Ban on Chinese Apps a Smart Strategy

Ban on Chinese Apps a Smart Strategy

On June 29, India banned 59 Chinese apps after a deadly clash in the Galwan Valley in which 20 Indian soldiers lost their lives. TikTok, UC Browser, Xender, SHAREit, and Weibo were among the notable apps that were banned. There was a second round of ban on July 23, when the ministry took down mirror applications that were functioning despite the ban. This did not stop here and on September 2, the ministry banned 118 more mobile applications, including the app for mobile game PlayerUnknown’s Battlegrounds (PUBG).
Among all these apps, the apps which had been the talk of the town were TikTok and PUBG. The TikTok app, an updated version of Musical.ly app, was launched in May 2019 after Byte Dance bought Musical.ly for $1bn (£773m) in 2017. Currently this app has a user database of 800 million worldwide and as of June 2019, it was estimated that there were 120 million monthly TikTok users in India. TikTok was downloaded in India 611 million times in this year’s first quarter, equating to 30.3% of its total downloads worldwide in the quarter and nearly double the total number of Indian downloads for all of 2019.
By the sheer size of the user database one can imagine the revenue TikTok was generating. TikTok owner Byte Dance reportedly made a profit of $3 billion on $17 billion of revenue last year. Byte Dance more than doubled its revenues from $7.4 billion in 2018 to $17 billion in 2019, according to Bloomberg.
As per a media report, Chinese tech giant Byte Dance Ltd is anticipating a loss of over $6 billion after three of its apps, including the hugely popular TikTok, were banned by India in July.
The other app that faced this deathblow was the widely popular gaming app PUBG. PlayerUnknown’s Battlegrounds, better known as PUBG, is an online multiplayer battle game. Though PUBG was created by a South Korean gaming company named Bluehole, it was the Chinese gaming company Tencent Games which brought out its mobile version. Tencent Games is part of Tencent Holdings, which is a Chinese multinational conglomerate. Tencent holds 10% stake in PUBG’s parent company, Bluehole.
Launched in 2017, the game was the mastermind of Brendan Greene, the designer of popular games like ARMA 2 and Day Z: Battle Royale. For PC, the game was designed and developed by PUBG Corporation which is actually a subsidiary of South Korean game developing company named Bluehole. To enter the gaming market of China, Bluehole held hands with the Chinese gaming company Tencent, which went on to introduce the mobile version of the game. Although it was an instant hit in the Chinese market, the game failed to get the approval of the Chinese government and hence couldn’t monetise it. On the contrary, PUBG, after a few attempts, got banned in China as the government thought it would have an adverse effect on the minds of the young. Ironically, the game is played more in India than in China as studies by Quartz in 2018 showed that 62% of the 1,000 respondents who were hooked to this game were from India.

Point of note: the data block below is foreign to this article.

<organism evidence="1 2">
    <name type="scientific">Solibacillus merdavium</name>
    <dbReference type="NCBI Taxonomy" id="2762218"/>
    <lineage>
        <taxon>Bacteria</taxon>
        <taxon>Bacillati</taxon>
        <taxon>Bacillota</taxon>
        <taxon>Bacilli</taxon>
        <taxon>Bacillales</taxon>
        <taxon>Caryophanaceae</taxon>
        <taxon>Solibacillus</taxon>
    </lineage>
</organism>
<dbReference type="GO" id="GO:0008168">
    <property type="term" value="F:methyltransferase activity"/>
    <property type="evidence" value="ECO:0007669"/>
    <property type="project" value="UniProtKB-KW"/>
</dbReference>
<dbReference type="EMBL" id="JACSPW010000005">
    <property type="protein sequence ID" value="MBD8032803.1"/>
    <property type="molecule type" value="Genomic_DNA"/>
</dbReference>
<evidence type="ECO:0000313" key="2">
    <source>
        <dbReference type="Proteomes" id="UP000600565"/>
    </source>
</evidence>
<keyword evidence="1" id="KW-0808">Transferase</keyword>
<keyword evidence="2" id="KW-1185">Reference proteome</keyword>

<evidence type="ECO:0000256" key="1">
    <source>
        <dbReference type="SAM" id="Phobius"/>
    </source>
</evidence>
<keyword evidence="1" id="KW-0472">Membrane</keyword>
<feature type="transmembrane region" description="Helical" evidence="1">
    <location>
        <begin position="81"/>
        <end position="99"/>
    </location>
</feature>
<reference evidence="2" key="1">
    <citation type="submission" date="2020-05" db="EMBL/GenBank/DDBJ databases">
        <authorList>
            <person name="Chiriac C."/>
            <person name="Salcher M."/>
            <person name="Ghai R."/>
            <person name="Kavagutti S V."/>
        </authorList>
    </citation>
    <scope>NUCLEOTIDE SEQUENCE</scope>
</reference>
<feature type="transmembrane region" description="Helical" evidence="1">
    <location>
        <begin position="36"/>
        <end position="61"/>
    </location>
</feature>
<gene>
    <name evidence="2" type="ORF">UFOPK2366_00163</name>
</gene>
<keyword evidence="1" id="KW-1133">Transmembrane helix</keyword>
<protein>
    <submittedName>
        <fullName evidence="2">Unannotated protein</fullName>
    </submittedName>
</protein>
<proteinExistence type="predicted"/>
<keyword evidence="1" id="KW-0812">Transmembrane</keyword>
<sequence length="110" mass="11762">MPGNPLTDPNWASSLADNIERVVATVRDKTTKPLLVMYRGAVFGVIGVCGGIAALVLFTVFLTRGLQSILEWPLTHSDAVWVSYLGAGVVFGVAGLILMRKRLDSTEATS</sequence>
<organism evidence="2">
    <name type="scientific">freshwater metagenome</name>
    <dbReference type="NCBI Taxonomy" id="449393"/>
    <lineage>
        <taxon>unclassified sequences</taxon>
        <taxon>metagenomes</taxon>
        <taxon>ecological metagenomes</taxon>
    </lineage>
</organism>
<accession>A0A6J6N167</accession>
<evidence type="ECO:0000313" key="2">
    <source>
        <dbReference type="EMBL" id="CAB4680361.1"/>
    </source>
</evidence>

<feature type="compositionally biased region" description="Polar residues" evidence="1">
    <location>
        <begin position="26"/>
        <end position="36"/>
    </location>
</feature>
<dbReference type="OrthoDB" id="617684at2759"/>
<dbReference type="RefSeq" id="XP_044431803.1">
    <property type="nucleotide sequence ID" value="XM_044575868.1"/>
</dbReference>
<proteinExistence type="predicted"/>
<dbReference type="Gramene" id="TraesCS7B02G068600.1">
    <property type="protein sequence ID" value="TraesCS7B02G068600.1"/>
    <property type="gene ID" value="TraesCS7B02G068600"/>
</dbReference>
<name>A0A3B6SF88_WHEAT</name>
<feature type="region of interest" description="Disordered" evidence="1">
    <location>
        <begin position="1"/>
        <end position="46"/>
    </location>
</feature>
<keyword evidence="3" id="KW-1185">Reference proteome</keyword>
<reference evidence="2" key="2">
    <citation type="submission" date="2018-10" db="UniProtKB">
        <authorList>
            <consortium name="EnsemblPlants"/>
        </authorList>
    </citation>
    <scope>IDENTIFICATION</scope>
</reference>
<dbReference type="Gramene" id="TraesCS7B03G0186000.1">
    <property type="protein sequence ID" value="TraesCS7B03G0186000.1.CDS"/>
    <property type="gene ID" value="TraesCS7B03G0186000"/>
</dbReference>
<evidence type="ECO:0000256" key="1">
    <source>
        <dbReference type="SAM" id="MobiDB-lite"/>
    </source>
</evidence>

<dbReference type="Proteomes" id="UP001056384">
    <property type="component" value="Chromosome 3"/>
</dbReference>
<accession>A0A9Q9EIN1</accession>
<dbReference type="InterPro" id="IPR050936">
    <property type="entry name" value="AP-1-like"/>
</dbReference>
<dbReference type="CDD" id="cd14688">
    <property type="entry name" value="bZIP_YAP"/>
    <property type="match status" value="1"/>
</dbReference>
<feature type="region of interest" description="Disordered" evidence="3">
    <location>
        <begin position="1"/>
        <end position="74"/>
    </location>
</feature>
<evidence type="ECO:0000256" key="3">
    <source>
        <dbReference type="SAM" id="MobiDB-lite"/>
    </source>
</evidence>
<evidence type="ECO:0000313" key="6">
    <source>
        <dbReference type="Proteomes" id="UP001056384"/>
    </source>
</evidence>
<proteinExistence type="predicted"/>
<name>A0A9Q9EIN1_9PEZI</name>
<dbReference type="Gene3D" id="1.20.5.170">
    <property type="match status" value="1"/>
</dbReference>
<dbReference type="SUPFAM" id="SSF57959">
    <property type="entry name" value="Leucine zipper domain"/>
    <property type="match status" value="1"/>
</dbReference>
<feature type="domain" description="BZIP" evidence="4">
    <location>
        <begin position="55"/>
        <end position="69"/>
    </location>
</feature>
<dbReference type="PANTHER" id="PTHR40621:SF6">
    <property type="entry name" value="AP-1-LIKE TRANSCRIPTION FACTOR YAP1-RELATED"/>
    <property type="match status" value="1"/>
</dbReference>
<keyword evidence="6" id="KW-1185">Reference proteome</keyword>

Shares of Chinese gaming and social media powerhouse Tencent fell more than 2 percent ($14 billion) on 2nd September after the Indian ban. The reason for banning these apps is the escalating tension along the LAC between Indian and Chinese troops, especially in eastern Ladakh. Troops from both sides have surged forward to face off against each other. However, the Indian government has cited “misuse of data” collected from these apps (as posing a threat to national sovereignty) as the reason for banning them. “This decision is a targeted move to ensure safety, security and sovereignty of Indian cyberspace,” said a statement issued by India’s Ministry of Electronics and Information Technology on 2nd September. The government said it had received complaints that Indian users’ personal data had been stolen through these apps. The government did not link the ban to the killing of 20 Indian soldiers along the border by Chinese troops. While the deaths were widely reported in Indian news media, the government has provided no details of what happened.
It can be said that the bans on mobile applications is a step towards striking back at China, by attacking its pockets. The billions of revenue that these apps generated will now vanish. The youth of India may not be happy with these bans, but their parents and teachers were wishing for this for years! For parents whose children had fallen prey to this addiction, this has been a very welcome move. It had been widely reported that PUBG was spreading like wildfire, catching in its thrall students from school to college level. The government’s ban has improved traffic on other gaming apps like Free Fire, Call of Duty, etc. Users of the TikTok app are being taken over by apps like Dubsmash, Chingari, Byte, Likee etc.

—The writer works at IUST Awantipora. umar.afzal@islamicuniversity.edu.in

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